The talking duck can read and write what it hears and sees, it can even play the piano. It plays the most beautiful Chopin piece note for note, as if you were listening to a record!
There was once a time (this is the part where I pretend that I grew up in a different era than everyone else and by that extension a better era) that “What If” questions had a lot more promise than they do now. Along with the technological era we are all currently experiencing, we lost a magic that came with sitting around a table arguing. I for one am a huge fan of arguing and to prove it I know doubt will have an entirely different argument by the end of this post; an argument which by that time will most likely be an absolute retort to what I’m about to say. The magic of table arguments faded when cell phones started carrying IMDB apps and therefore had absolute answers to all the questions we decided that we all knew different answers to.
I see both sides of the problem; I think it’s unquestioningly less interesting when someone can simply pull out their phones to end a discussion on who starred in the original “Bullets over Broadway,” but on the other hand I enjoy knowing that I’m right and having someone back me up makes me all the more proud. I kid of course; I’m equal parts right and wrong when it comes to table arguments. The real danger that technology poses is the literal loss of imagination in regards to the hypothetical.
“If you could only bring one book to a desert island, what would you bring?” Let’s look past the true nature of the question (which of course is to find out the person’s favourite book)and look at the “intellectual” power it gives the answerer. No one likes a smart ass but this “clever” man would answer, “I’m just bring my kindle – with over 1000 books on it!” This isn’t to say technology ruins the hypothetical, but it make it easier to provide a “non-answer.”
What is the “non-answer?”:
I was sitting around a comfortable living room a few weeks ago with friends and we came up to asking each other hypothetical questions to which every non-answer was to them an answer.
“Hypothetically…” I’d ask them, “If you were to be only able to bring one item that only costs $30.00 to a desert island where you’d know you’d spend a year, what would you bring?” The first answers were organized by price on Amazon.ca. The problem is you can’t poke holes in a point they bring to the table backed by a website; I can’t say, “well what would you do with it?” because all they have to do is read the item description and YouTube a video of someone using it.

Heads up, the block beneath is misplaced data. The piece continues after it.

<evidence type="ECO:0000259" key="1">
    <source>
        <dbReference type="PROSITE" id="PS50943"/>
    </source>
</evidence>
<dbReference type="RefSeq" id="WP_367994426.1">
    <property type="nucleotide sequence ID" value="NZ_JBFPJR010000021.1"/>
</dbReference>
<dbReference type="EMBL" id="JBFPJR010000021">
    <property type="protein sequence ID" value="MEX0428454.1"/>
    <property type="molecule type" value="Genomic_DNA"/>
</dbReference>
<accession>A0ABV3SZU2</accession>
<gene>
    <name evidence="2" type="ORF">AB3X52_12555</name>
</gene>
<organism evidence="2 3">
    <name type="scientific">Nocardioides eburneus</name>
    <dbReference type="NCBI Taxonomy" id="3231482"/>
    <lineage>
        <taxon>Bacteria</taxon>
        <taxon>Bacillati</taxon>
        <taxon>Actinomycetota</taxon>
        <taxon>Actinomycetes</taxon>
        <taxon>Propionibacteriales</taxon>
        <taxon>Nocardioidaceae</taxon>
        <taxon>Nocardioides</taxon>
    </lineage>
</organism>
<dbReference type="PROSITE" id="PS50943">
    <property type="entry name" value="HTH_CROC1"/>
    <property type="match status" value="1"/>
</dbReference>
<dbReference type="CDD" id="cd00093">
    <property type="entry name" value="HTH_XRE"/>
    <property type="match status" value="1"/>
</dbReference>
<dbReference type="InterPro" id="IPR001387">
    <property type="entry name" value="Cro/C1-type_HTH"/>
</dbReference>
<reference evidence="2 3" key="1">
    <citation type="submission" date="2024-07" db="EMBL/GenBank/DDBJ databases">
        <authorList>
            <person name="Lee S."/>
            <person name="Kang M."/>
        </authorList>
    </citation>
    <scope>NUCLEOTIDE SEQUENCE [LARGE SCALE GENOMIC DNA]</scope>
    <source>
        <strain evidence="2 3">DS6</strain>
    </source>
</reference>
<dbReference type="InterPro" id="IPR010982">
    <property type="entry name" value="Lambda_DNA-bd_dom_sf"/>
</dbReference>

It’s not that we weren’t learning anything new, the opposite in fact, we were learning more than we ever have before. We can jump on google the minute we don’t understand a word and the way its’ being used. I can google the word, “Galvanized,” and stop feeling offended by what I thought meant that I had small testicles. The problem is that the application phase of newly acquired information is faulty. The wire which bridges the understanding into actual practice is growing smaller.
I talk often of the acceptance of knowledge and the application of knowledge and the difference between the two and I think the point is moot in regards to which needs to be worked on, but we’re missing the picture and the “non-answer” is winning. Whether you’re right or wrong I want to hear your reasons for WHY you chose what you chose and the real world application of your choice. And in the end, to me, that is the real sign of “wisdom,” or “understanding,” or even “intelligence,” anyone can spell correctly or read a famous book or think a supposedly original thought, but if you can’t apply that anywhere else then how are you any more interesting than a talking duck.
The talking duck is hilarious, sure, but I wouldn’t want to talk to it as it has no value added – no benefit. It won’t teach me anything and it won’t learn anything from me other than what it can recite.
The hypothetical island is easy now as I will be Googling, “Best things to bring on a Desert Island,” and I don’t have to understand why.